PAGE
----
The role of defibrillation testing in children and patients with CHD has not been widely studied and its utility is unclear. We are performing a retrospective, multicenter cohort study investigating defibrillation testing at the time of ICD implantation between 2000-2015. This primary objective of this study is to determine the yield of defibrillation testing in the pediatric and CHD population and the frequency of ICD system or programming changes as a result of defibrillation testing. We also aim to determine which pediatric and CHD patients are at higher risk for failed defibrillation testing, as well as to determine the trends and proportions of pediatric and CHD patients who are receiving defibrillation testing at the time of ICD implantation. We are seeking participating centers with an enrollment goal of ~400 patients.

For further information, please contact: carolina.a.escudero@gmail.com
 


Sudden Death in Wolff-Parkinson-White Syndrome

   Susan Etheridge, MD

In order to better protect those at risk of sudden death in Wolff-Parkinson-White (WPW), a prospective database is being established based on a retrospective collection of WPW patients with or without life threatening events (LTE). In addition to patients that were included in the retrospective arm of the study, young patients (from birth to age 21) will be enrolled and detailed information including demographic and clinical characteristics, electrophysiological, info surrounding LTE and interventions will be entered into a WPW database using REDCap. This will allow for comparison of WPW patients with and without LTE, identifying risk factors and the effectiveness of interventions. The investigators are currently seeking international centers to enroll patients. Approximately $1000 will be available to support study coordinators at the first 15 centers that enroll patients.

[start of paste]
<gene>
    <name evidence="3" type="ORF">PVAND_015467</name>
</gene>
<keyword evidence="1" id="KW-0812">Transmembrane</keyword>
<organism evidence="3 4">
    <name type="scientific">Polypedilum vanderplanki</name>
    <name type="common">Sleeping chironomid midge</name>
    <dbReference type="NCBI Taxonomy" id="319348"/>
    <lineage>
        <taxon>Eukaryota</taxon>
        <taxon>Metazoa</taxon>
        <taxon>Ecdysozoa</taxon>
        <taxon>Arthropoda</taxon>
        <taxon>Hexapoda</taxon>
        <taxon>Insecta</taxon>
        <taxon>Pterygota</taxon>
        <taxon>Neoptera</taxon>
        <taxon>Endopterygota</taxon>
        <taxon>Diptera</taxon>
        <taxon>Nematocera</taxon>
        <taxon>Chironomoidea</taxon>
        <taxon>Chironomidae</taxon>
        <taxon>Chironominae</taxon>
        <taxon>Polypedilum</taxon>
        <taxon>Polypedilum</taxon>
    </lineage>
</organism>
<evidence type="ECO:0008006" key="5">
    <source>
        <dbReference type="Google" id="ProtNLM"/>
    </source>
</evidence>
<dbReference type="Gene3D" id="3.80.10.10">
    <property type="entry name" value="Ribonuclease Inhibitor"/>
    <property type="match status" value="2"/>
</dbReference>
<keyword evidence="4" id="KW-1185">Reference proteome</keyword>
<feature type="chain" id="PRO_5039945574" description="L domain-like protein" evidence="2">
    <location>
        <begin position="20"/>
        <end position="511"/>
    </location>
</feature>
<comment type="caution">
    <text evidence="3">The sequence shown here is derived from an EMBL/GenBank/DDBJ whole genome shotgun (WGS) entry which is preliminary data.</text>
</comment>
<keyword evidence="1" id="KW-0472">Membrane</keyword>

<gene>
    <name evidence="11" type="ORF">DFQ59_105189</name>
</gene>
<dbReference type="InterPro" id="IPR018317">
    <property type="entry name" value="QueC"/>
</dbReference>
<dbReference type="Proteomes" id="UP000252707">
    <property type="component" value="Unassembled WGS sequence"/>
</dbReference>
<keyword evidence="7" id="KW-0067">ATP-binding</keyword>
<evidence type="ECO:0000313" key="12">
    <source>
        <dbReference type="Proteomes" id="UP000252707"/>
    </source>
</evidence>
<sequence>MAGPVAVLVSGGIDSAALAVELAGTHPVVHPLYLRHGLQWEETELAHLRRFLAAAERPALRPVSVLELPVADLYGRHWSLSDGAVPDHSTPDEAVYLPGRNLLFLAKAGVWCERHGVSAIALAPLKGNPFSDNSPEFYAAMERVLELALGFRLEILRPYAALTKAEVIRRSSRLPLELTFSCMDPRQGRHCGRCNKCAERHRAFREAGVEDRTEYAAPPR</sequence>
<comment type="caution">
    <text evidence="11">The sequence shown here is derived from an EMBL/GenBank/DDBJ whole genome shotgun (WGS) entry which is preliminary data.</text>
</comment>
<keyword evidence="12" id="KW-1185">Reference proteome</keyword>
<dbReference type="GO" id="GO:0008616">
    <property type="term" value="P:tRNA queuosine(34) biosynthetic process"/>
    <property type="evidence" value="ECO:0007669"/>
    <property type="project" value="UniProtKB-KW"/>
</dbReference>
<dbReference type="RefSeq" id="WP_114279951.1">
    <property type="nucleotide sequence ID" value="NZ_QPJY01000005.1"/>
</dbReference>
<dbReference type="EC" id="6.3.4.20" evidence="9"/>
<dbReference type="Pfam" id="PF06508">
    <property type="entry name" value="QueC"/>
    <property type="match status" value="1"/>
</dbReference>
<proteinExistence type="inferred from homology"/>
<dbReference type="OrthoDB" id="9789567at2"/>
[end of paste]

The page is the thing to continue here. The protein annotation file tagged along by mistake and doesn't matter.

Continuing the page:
Further Information: susan.etheridge@hsc.utah.edu
 


CPVT Prospective Registry

   Shubhayan Sanatani, MD

Current gaps exist in the risk and management of patients with Catecholaminergic Polymorphic Ventricular Tachycardia (CPVT). Support has been received from the Heart and Stroke Foundation of Canada to fund a multi-center, prospective registry of all pediatric CPVT patients and their first degree relatives. Patient data including demographics, diagnostic tests, clinical events and family history will be entered into a REDCap database at participating sites. Probands and affected family members will be assessed at baseline and yearly, whereas unaffected family members will be assessed once over the study period. This study is seen as a collaboration and ideas for sub-studies are welcome. The aim is to have 10 sites enrolling patients by the end of the 2015 calendar year and a total of 15-20 sites over the next 12 months. Participating sites will receive a nominal fund for site start-up costs and for patient recruitment. For sites wishing to enroll patients into the study, please contact the Coordinating Site Research coordinator for assistance with obtaining local IRB approval and study information.

Further Information: Sonia.Franciosi@cw.bc.ca
 


Solar SVT

   Carolina Escudero, MD